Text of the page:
Anything Is Possible
God created the great sea creatures and every living and moving thing with which the water swarmed, according to their kinds, and every winged bird according to its kind. God saw that it was good. God blessed them and said, "Be fruitful and multiply and fill the water in the seas, and let the birds multiply on the earth." (Bereshit / Genesis 1:21-22; NET)
The concept of blessing is one of the most important ones in all of Scripture. It speaks of God endowing his creation with life. Not just life itself, but life resulting in more life, in other words, to reproduce. The verses I just read are the first occurrence of this concept in the Bible.
I recently happened upon a relatively new English translation, called the NET Bible (http://net.bible.org). "NET" is a play on words, because while the letters stand for "New English Translation," it is the first translation designed for the Internet. While also available in print, one of the most intriguing features of the online version is that it supports a virtual infinite amount of translation and study notes.
One of the study notes for verse 22 above caught my attention (Note #45 at time of writing). It claims that the similarity of sounds between "barakh," "to bless," and "bara," "to create" is intentional. I don't know if we can know that for sure, but it is possible. As I thought about it though, intentionality aside, I realized that there is more to the connection between these two concepts than simply that creating has to with the generating of life; while blessing with the impartation of life. It's that the origin and source of both creating and blessing is always God.
This first chapter of the Torah tells us that God created the universe from nothing. This sets God apart from the universe as its originator, designer, developer and owner. Life could not exist without him. We also learn here that the ability for his creatures to be channels of life to others, the ability to reproduce, also comes from God. Blessing, therefore, is not a natural consequence of created life; it is a special impartation of life from the creator God.
I have come to see that implied in the Bible's creation account is that just as the origins of life emanated directly from God alone out of nothing else, so do his blessings. God's blessings, small or large, are ongoing expressions of his being creator. He, who imparted life out of nothing at the beginning, continues to impart life out of nothing today.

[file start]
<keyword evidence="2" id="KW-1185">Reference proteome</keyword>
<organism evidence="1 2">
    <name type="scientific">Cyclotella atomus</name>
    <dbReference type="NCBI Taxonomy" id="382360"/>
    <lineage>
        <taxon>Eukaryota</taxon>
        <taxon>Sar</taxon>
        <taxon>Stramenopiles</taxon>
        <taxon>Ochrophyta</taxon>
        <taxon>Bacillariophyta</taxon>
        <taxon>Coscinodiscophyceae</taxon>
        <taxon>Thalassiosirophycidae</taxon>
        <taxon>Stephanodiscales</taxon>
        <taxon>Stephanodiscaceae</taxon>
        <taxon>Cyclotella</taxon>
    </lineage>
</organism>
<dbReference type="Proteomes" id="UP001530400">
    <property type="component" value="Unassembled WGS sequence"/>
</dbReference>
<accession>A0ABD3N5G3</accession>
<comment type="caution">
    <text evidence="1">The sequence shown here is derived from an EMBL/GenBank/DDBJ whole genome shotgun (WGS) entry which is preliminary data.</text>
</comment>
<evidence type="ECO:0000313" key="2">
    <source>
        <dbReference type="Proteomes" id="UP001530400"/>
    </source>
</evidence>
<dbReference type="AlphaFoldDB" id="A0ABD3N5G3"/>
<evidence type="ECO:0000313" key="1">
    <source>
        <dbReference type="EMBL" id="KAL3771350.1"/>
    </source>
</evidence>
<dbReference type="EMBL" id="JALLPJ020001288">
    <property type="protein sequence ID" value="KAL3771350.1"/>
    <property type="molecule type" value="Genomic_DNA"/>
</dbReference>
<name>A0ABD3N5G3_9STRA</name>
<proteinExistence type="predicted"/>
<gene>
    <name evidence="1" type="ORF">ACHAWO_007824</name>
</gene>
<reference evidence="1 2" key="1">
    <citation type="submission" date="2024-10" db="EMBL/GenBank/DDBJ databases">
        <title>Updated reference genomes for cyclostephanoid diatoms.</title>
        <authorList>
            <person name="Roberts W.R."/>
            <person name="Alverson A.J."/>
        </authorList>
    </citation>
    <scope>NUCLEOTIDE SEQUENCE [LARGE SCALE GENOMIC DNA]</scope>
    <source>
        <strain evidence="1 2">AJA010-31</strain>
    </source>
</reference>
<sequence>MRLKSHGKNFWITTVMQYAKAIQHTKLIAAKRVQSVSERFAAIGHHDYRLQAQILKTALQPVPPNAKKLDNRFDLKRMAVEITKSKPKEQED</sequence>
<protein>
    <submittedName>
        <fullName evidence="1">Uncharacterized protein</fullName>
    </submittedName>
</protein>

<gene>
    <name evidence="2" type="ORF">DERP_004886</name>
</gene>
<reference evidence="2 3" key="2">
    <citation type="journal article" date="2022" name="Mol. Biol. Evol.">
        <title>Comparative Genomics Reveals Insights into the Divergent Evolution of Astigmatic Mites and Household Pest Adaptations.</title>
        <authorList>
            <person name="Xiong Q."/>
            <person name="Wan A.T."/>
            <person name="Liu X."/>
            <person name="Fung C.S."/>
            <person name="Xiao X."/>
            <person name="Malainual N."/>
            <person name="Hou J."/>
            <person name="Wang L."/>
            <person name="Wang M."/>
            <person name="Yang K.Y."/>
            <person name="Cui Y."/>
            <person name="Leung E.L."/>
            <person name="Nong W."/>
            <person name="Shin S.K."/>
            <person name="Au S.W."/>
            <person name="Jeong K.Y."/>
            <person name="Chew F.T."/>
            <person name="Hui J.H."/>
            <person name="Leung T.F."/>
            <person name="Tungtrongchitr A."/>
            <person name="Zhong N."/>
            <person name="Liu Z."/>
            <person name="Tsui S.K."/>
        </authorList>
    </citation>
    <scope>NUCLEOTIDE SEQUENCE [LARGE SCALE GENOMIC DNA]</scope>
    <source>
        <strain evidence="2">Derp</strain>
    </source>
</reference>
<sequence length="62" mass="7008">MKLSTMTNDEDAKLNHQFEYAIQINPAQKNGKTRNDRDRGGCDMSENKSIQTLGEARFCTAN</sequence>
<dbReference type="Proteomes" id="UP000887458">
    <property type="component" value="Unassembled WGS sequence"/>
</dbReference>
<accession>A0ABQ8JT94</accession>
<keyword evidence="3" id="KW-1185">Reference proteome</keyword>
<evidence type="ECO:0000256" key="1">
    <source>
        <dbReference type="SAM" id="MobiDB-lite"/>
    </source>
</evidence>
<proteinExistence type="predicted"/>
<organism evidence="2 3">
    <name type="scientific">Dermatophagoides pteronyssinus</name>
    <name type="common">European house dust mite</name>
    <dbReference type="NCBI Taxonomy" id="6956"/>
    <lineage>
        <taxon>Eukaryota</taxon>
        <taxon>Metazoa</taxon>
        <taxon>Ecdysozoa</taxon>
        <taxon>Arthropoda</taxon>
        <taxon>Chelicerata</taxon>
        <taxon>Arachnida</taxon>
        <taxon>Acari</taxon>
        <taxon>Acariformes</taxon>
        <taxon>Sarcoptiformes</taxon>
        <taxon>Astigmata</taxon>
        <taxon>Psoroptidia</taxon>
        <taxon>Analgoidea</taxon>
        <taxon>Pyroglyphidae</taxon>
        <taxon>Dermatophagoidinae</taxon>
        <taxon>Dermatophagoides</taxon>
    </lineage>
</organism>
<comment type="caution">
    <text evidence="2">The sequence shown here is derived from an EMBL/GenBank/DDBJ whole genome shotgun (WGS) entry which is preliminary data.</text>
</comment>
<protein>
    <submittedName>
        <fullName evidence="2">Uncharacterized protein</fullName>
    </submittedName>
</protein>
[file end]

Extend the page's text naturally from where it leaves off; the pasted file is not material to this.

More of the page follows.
This should change how we look at the challenges we face. If blessing is an act of the creator God, then his provision is never based on what we have. In fact, we have to stop thinking of God's provision being based on existing resources at all, because our God not only creates out of nothing, he also blesses out of nothing.
Around the time I first gave the relationship of bara to barakh serious thought, I went to a well-known big-box hardware store in the hope of finding a replacement hinge for a very old kitchen cabinet. I wasn't surprised when the customer service representative said he had never seen one like it or after searching diligently couldn't find anything close.
So, the next day, without much hope, I went to the other well-known big-box hardware store. Same reaction. The rep had never seen one and couldn't find one. But then, to my surprise and his, there it was, hanging on the wall along with the others. Half-jokingly I said (thinking of bara and barakh), "Maybe it wasn't there a couple of minutes ago!"
Whether or not this will go down in history as the "Miracle of the Door Hinge," it illustrates the point. God's blessings are not enhancements of existing things; they are expressions of creation, dependent on nothing but the Creator. It's time we are no longer put off by statements such as "They don't make those any more" or "It can't be done" or "That's never happened before." When you are in right relationship with the Creator, anything is possible.
E-mail this TorahBytes to someone? Click here
To have TorahBytes e-mailed to